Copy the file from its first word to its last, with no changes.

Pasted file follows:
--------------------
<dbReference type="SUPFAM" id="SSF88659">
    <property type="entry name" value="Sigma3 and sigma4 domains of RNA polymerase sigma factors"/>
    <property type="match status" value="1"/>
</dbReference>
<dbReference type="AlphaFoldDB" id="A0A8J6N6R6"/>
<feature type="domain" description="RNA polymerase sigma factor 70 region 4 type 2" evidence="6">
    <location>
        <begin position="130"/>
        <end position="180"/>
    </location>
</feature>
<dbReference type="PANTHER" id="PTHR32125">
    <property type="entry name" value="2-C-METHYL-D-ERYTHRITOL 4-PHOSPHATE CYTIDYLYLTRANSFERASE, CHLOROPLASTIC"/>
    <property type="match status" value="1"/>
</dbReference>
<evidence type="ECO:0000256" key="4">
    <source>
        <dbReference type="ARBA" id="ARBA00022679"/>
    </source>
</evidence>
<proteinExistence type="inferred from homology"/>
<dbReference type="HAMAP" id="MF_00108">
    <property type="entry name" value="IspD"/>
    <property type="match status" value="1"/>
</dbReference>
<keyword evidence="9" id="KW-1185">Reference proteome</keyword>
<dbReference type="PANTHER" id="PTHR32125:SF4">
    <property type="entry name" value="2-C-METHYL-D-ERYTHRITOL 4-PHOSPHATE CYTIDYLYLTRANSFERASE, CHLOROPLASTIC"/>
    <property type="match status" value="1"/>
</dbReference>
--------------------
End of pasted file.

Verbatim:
<dbReference type="SUPFAM" id="SSF88659">
    <property type="entry name" value="Sigma3 and sigma4 domains of RNA polymerase sigma factors"/>
    <property type="match status" value="1"/>
</dbReference>
<dbReference type="AlphaFoldDB" id="A0A8J6N6R6"/>
<feature type="domain" description="RNA polymerase sigma factor 70 region 4 type 2" evidence="6">
    <location>
        <begin position="130"/>
        <end position="180"/>
    </location>
</feature>
<dbReference type="PANTHER" id="PTHR32125">
    <property type="entry name" value="2-C-METHYL-D-ERYTHRITOL 4-PHOSPHATE CYTIDYLYLTRANSFERASE, CHLOROPLASTIC"/>
    <property type="match status" value="1"/>
</dbReference>
<evidence type="ECO:0000256" key="4">
    <source>
        <dbReference type="ARBA" id="ARBA00022679"/>
    </source>
</evidence>
<proteinExistence type="inferred from homology"/>
<dbReference type="HAMAP" id="MF_00108">
    <property type="entry name" value="IspD"/>
    <property type="match status" value="1"/>
</dbReference>
<keyword evidence="9" id="KW-1185">Reference proteome</keyword>
<dbReference type="PANTHER" id="PTHR32125:SF4">
    <property type="entry name" value="2-C-METHYL-D-ERYTHRITOL 4-PHOSPHATE CYTIDYLYLTRANSFERASE, CHLOROPLASTIC"/>
    <property type="match status" value="1"/>
</dbReference>